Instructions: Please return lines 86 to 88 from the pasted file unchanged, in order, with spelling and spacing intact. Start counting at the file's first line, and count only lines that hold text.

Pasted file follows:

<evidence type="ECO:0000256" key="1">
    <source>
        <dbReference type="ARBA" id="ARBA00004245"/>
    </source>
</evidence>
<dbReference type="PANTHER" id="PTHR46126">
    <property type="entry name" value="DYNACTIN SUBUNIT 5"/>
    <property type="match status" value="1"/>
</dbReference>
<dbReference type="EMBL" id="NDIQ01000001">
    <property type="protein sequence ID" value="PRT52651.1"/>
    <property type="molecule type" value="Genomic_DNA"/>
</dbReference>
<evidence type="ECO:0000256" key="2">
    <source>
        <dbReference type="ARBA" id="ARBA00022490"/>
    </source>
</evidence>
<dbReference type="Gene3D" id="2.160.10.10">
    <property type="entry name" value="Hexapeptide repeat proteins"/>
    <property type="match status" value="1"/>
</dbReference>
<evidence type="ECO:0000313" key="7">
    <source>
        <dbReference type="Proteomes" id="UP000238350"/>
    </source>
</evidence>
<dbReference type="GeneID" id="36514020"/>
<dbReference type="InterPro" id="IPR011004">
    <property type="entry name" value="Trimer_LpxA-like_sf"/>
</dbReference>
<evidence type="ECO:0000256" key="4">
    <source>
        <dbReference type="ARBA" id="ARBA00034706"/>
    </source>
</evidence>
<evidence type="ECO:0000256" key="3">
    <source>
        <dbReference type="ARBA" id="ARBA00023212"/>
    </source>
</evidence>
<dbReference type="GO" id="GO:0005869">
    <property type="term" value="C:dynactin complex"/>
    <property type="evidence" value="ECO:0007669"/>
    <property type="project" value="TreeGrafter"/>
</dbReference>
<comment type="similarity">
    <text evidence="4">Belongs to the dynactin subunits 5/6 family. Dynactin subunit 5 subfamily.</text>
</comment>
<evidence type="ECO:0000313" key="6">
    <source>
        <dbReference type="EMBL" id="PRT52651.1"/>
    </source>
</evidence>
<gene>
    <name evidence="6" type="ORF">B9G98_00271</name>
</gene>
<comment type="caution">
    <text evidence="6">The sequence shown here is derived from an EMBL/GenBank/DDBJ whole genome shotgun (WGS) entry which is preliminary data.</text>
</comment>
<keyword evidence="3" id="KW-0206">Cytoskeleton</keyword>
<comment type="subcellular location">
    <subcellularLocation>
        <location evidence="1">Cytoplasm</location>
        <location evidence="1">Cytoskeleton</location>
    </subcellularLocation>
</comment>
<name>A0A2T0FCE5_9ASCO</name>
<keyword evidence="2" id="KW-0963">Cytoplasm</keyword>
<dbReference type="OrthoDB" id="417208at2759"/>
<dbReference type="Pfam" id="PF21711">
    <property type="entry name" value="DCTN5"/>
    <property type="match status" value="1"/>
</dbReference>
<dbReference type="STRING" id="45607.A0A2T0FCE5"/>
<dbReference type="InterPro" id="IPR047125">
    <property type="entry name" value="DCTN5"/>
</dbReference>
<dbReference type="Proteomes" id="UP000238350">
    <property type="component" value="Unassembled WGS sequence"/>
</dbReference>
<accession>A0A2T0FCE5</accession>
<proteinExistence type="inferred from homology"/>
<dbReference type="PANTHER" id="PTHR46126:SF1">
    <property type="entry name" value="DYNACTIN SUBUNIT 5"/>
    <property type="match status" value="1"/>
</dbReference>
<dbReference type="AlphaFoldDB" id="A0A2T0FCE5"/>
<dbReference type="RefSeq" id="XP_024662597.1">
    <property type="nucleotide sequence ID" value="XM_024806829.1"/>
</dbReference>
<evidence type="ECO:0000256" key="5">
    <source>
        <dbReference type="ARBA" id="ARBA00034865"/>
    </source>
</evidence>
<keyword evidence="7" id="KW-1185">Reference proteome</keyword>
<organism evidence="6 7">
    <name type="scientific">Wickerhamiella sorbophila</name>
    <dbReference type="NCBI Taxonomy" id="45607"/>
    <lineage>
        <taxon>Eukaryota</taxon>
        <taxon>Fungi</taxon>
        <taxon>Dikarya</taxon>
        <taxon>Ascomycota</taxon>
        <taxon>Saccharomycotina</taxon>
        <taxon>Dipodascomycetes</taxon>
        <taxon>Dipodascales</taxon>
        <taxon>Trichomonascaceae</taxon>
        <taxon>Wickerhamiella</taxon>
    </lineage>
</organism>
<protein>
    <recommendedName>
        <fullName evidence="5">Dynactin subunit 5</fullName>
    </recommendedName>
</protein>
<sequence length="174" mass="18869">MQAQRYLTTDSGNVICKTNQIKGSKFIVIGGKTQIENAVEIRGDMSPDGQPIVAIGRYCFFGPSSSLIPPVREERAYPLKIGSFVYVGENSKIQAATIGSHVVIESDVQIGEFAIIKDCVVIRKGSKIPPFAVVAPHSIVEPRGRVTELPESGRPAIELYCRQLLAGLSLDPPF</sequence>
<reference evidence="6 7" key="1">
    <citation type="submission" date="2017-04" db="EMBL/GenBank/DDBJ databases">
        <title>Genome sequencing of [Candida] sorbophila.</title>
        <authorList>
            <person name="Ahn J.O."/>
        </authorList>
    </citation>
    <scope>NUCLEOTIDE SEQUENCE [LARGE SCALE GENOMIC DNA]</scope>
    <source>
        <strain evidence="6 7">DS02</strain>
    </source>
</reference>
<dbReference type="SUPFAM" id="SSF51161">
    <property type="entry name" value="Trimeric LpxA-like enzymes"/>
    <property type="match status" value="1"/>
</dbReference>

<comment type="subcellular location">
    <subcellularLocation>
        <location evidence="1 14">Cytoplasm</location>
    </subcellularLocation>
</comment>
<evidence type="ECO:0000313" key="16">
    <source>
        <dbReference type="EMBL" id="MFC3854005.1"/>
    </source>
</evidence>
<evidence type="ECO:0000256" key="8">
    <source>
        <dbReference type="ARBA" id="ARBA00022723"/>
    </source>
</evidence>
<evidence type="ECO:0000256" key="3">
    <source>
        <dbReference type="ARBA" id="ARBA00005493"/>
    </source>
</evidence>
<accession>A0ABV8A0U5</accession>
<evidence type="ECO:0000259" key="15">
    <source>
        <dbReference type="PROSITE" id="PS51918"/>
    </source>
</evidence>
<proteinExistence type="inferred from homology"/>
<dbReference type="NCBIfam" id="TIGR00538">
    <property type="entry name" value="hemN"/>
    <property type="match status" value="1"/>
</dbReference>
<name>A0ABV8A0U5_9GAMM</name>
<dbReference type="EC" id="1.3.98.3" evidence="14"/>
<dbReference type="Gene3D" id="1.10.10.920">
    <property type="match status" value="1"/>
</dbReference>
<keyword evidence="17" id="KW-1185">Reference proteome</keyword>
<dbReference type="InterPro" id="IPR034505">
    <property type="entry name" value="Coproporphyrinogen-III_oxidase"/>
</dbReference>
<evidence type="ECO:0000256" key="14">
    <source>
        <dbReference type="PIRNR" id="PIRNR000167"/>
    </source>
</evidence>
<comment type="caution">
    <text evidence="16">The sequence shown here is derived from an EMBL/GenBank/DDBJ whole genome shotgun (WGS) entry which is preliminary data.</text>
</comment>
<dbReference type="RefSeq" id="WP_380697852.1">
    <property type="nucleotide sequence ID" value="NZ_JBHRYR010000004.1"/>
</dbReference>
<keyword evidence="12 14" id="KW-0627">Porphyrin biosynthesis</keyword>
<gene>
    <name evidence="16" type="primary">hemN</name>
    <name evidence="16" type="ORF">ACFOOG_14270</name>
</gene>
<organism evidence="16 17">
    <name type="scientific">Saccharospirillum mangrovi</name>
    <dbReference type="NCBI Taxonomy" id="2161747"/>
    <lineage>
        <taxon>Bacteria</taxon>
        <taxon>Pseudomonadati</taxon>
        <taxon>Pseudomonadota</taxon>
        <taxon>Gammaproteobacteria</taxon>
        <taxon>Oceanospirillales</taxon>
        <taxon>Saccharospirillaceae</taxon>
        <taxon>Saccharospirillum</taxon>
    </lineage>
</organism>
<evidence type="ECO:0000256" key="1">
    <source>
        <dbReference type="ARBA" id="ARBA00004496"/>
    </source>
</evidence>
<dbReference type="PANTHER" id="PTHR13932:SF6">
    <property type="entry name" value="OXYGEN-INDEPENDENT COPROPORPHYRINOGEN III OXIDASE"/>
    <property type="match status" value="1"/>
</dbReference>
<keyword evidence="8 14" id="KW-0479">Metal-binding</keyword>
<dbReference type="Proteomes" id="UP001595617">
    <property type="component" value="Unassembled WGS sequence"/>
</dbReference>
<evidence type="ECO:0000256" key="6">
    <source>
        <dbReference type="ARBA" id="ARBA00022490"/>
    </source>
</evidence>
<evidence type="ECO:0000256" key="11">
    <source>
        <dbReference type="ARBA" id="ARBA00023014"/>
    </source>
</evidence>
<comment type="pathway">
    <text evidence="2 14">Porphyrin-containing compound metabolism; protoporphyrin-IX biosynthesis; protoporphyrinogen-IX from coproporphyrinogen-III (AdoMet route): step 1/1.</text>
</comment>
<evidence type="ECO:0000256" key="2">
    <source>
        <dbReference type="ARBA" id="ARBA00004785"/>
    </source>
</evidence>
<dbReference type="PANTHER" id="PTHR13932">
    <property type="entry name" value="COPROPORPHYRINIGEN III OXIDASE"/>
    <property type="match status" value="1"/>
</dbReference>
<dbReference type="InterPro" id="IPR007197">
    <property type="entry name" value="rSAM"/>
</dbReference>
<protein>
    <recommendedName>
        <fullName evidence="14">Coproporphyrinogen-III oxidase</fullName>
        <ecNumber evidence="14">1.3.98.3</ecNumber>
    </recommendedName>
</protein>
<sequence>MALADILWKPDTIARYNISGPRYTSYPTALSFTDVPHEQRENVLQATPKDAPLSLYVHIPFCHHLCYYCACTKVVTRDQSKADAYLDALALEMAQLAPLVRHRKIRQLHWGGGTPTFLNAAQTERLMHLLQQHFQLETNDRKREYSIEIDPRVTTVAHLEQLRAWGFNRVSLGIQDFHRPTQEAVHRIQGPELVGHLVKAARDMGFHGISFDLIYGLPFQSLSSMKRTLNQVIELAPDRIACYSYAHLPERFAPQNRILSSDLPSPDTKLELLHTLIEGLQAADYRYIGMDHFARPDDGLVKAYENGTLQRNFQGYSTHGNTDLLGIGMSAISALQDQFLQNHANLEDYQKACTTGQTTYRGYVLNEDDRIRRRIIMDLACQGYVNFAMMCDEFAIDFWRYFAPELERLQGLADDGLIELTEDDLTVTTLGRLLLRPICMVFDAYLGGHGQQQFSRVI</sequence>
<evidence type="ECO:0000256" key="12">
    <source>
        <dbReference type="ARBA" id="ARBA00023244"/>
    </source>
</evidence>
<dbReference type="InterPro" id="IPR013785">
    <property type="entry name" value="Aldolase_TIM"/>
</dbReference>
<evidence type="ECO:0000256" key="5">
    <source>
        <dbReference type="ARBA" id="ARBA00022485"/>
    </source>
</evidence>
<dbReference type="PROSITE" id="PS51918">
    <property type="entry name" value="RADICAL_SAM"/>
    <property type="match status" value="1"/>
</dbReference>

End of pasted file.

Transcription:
    <property type="match status" value="1"/>
</dbReference>
<dbReference type="AlphaFoldDB" id="A0A2T0FCE5"/>